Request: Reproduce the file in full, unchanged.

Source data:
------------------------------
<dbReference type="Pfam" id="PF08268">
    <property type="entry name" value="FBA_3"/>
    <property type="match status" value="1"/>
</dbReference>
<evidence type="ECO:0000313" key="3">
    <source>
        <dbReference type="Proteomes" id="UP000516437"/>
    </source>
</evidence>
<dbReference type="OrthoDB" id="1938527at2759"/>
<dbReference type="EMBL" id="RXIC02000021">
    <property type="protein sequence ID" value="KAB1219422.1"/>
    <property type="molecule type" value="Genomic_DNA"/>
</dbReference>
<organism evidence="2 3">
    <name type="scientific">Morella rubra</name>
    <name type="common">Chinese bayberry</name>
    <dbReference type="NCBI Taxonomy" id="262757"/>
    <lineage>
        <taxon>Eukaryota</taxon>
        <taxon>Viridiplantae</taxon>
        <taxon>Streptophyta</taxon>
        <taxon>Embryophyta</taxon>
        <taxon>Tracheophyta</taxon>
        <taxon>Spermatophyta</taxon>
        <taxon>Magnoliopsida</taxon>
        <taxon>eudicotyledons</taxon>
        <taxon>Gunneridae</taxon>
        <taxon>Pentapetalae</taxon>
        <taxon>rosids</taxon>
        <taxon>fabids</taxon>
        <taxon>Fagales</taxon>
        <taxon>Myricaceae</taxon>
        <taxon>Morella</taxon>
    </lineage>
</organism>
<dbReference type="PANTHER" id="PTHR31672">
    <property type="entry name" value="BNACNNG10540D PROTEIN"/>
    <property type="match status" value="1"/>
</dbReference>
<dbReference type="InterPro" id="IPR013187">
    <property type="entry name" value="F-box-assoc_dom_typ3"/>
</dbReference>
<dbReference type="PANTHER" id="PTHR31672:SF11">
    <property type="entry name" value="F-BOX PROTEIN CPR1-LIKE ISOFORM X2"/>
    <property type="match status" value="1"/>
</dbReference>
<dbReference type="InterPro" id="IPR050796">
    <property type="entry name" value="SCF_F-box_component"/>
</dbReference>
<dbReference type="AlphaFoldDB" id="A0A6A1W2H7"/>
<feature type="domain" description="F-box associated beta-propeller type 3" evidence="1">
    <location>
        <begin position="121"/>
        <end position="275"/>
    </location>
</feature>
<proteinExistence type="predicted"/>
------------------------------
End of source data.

<dbReference type="Pfam" id="PF08268">
    <property type="entry name" value="FBA_3"/>
    <property type="match status" value="1"/>
</dbReference>
<evidence type="ECO:0000313" key="3">
    <source>
        <dbReference type="Proteomes" id="UP000516437"/>
    </source>
</evidence>
<dbReference type="OrthoDB" id="1938527at2759"/>
<dbReference type="EMBL" id="RXIC02000021">
    <property type="protein sequence ID" value="KAB1219422.1"/>
    <property type="molecule type" value="Genomic_DNA"/>
</dbReference>
<organism evidence="2 3">
    <name type="scientific">Morella rubra</name>
    <name type="common">Chinese bayberry</name>
    <dbReference type="NCBI Taxonomy" id="262757"/>
    <lineage>
        <taxon>Eukaryota</taxon>
        <taxon>Viridiplantae</taxon>
        <taxon>Streptophyta</taxon>
        <taxon>Embryophyta</taxon>
        <taxon>Tracheophyta</taxon>
        <taxon>Spermatophyta</taxon>
        <taxon>Magnoliopsida</taxon>
        <taxon>eudicotyledons</taxon>
        <taxon>Gunneridae</taxon>
        <taxon>Pentapetalae</taxon>
        <taxon>rosids</taxon>
        <taxon>fabids</taxon>
        <taxon>Fagales</taxon>
        <taxon>Myricaceae</taxon>
        <taxon>Morella</taxon>
    </lineage>
</organism>
<dbReference type="PANTHER" id="PTHR31672">
    <property type="entry name" value="BNACNNG10540D PROTEIN"/>
    <property type="match status" value="1"/>
</dbReference>
<dbReference type="InterPro" id="IPR013187">
    <property type="entry name" value="F-box-assoc_dom_typ3"/>
</dbReference>
<dbReference type="PANTHER" id="PTHR31672:SF11">
    <property type="entry name" value="F-BOX PROTEIN CPR1-LIKE ISOFORM X2"/>
    <property type="match status" value="1"/>
</dbReference>
<dbReference type="InterPro" id="IPR050796">
    <property type="entry name" value="SCF_F-box_component"/>
</dbReference>
<dbReference type="AlphaFoldDB" id="A0A6A1W2H7"/>
<feature type="domain" description="F-box associated beta-propeller type 3" evidence="1">
    <location>
        <begin position="121"/>
        <end position="275"/>
    </location>
</feature>
<proteinExistence type="predicted"/>